Looking at both static and dynamic factors, the ones that change analogue and expected outcomes, is valuable to policing since its a human-behaviour driven profession. It’s easy to presume that under a particular scenario that under “normal” circumstances any person would react a certain way or that from the officer’s “experience” a certain outcome is presumed; this is what evidence-based policing stands to clarify.

The field of medicine is a good example. It’s widely accepted by professionals that diagnostics rely on three important areas of ‘evidence’: clinical signs, pathology and anecdotal (patient-view) since how disease presents itself physically, biologically and practically varies by individual. These diagnostic axioms produce irrefutable facts that remain relevant despite the use of technology; noting, centuries ago diagnostics were largely anecdotal and treatment was empirical.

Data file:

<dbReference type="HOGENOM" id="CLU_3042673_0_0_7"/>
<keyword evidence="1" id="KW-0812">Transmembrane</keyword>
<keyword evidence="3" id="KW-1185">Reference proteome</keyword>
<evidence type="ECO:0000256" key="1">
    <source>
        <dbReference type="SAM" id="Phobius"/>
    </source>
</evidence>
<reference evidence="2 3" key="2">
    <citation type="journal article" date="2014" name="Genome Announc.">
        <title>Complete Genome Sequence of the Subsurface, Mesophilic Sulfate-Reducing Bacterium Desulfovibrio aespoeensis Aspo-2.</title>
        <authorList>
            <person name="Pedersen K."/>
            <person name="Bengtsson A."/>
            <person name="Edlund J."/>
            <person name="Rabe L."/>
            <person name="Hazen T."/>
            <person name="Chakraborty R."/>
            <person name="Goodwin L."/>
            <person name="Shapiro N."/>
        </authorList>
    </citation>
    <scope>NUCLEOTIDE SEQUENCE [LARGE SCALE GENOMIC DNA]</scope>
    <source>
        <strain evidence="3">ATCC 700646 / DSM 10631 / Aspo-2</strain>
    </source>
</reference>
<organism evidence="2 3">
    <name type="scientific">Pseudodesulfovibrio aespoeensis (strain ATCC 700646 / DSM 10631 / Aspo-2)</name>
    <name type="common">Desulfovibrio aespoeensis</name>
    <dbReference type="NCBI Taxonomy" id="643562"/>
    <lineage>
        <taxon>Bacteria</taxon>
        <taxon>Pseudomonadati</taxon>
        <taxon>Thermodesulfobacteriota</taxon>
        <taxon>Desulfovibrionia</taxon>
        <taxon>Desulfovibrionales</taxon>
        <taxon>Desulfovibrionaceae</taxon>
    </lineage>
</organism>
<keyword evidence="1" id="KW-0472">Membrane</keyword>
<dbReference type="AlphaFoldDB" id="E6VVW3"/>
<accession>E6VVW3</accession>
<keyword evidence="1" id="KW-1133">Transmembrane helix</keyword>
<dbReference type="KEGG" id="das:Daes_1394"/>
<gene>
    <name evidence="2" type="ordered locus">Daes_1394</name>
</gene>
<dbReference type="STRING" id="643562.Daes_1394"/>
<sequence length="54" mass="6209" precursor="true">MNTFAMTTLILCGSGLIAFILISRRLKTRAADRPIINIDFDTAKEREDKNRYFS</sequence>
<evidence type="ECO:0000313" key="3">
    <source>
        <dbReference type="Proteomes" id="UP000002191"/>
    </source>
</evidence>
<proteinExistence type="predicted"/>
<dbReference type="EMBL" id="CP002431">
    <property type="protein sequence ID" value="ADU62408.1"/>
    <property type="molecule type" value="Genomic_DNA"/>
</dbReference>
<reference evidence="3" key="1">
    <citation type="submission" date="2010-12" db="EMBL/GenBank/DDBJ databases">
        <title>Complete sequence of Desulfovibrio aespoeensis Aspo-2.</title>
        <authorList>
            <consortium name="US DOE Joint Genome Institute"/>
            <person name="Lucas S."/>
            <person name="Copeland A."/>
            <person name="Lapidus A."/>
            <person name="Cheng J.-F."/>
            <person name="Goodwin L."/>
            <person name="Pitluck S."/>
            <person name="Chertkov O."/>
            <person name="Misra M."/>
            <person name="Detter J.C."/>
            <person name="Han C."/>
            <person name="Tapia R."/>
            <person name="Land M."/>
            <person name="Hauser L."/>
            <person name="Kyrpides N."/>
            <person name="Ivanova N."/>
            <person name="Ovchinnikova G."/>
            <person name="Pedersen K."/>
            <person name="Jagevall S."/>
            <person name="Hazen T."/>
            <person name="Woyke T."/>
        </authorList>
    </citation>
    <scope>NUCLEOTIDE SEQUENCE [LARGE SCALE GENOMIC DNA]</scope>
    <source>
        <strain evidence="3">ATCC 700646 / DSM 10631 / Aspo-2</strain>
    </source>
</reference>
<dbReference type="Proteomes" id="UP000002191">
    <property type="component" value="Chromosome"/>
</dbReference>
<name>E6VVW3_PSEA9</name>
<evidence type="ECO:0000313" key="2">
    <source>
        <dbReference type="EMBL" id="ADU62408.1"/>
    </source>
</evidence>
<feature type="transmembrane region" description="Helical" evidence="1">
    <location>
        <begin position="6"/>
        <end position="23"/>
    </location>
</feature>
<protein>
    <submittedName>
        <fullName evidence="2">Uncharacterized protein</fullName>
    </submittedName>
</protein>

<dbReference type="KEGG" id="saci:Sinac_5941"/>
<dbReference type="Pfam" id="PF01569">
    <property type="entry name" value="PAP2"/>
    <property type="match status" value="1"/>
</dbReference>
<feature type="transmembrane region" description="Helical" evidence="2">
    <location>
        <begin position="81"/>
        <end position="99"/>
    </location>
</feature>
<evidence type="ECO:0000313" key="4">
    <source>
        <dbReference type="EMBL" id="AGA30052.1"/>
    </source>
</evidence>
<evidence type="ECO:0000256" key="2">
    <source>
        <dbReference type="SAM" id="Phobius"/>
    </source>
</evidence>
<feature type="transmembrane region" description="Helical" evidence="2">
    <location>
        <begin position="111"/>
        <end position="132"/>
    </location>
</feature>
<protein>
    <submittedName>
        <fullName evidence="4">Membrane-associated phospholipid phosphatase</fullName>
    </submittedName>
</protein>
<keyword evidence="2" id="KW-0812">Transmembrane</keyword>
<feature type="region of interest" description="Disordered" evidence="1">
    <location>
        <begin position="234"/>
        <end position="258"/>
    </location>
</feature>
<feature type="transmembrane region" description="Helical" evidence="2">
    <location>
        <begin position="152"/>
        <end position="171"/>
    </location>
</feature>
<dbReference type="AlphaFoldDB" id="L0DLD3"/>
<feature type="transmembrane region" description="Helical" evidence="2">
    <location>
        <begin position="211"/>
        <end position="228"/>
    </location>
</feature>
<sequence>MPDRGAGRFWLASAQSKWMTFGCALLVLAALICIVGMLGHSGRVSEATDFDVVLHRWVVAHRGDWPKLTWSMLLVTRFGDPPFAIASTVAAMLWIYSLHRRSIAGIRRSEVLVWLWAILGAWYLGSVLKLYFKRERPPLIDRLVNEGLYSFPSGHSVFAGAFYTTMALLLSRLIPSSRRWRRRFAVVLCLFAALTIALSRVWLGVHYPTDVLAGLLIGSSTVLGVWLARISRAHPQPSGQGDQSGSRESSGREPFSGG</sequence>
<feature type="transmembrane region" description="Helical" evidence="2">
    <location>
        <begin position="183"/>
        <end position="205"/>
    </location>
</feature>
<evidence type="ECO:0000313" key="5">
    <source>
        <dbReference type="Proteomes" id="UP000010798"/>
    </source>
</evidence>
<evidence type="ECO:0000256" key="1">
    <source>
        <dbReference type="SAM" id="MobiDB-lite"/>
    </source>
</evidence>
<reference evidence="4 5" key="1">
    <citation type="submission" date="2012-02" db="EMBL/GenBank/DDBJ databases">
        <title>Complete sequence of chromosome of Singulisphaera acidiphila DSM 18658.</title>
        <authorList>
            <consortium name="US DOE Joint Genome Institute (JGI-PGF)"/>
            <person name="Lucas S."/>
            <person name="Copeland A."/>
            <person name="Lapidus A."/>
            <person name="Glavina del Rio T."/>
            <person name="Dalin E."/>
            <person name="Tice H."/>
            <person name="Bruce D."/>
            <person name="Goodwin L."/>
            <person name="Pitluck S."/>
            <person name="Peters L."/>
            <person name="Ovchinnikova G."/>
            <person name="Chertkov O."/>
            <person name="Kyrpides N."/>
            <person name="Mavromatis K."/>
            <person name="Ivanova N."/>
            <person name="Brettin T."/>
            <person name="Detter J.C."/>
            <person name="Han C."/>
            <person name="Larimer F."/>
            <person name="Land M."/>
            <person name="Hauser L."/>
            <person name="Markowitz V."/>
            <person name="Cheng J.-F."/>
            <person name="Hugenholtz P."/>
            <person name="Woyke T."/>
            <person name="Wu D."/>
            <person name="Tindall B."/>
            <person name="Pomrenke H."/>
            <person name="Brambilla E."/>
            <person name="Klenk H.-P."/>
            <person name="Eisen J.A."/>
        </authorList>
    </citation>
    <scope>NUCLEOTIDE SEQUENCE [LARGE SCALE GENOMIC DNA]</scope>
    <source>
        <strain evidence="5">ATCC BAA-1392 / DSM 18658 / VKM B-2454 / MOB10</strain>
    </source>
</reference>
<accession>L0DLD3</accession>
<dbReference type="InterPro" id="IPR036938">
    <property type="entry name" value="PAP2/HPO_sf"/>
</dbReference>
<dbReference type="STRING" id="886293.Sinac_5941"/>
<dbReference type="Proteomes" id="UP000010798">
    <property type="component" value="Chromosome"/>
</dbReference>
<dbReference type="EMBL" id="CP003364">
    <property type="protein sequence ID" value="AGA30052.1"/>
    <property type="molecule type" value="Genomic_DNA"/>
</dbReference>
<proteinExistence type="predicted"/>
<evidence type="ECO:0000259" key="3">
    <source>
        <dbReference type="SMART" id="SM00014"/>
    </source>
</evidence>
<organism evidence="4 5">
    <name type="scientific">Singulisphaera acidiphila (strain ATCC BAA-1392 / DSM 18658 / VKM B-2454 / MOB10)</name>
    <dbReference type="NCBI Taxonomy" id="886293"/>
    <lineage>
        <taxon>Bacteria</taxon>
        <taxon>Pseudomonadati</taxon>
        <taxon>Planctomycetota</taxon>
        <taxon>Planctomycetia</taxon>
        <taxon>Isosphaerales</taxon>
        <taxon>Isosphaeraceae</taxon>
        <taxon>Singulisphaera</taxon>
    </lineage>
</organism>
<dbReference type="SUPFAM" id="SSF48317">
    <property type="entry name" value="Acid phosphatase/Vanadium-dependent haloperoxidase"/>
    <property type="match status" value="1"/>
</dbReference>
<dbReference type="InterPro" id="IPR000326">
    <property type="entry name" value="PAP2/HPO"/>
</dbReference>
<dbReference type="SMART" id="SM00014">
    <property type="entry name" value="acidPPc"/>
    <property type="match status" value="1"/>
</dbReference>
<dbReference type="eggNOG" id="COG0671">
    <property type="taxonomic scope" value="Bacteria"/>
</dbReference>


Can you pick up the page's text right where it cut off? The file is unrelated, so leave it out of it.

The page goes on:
For policing, an evidenced-based approach could look like this: a hypothesis is drawn from anecdotal evidence showing community-based policing programs deter recruitment of youth in street-level gangs. A sample group or area is selected to test the hypothesis by collecting data from practice activities by the subject matter experts (officers). Controlled by research methods that isolate criteria (demographic, circumstantial, geographic, etc) findings can be re-tested with outcomes confirmed, creating procedural or programmatic approaches.

Turning to technologies and how they could assist in evidence-based approaches, I’ll preface this by saying identify the “problem” and organisational requirements and letting those drive the selection of the technology; opposite view of how technology can be used to address all problems only serves the vendors.

Using artificial intelligence (AI) as an example – a hot topic across all sectors – may solve one of policing’s longstanding problems with the persistence of analogue data alongside electronic data and converting it into usable intelligence. AI could play a key role in addressing this problem not necessarily as an approach that automates decisions, actions and responses, but aiding in them.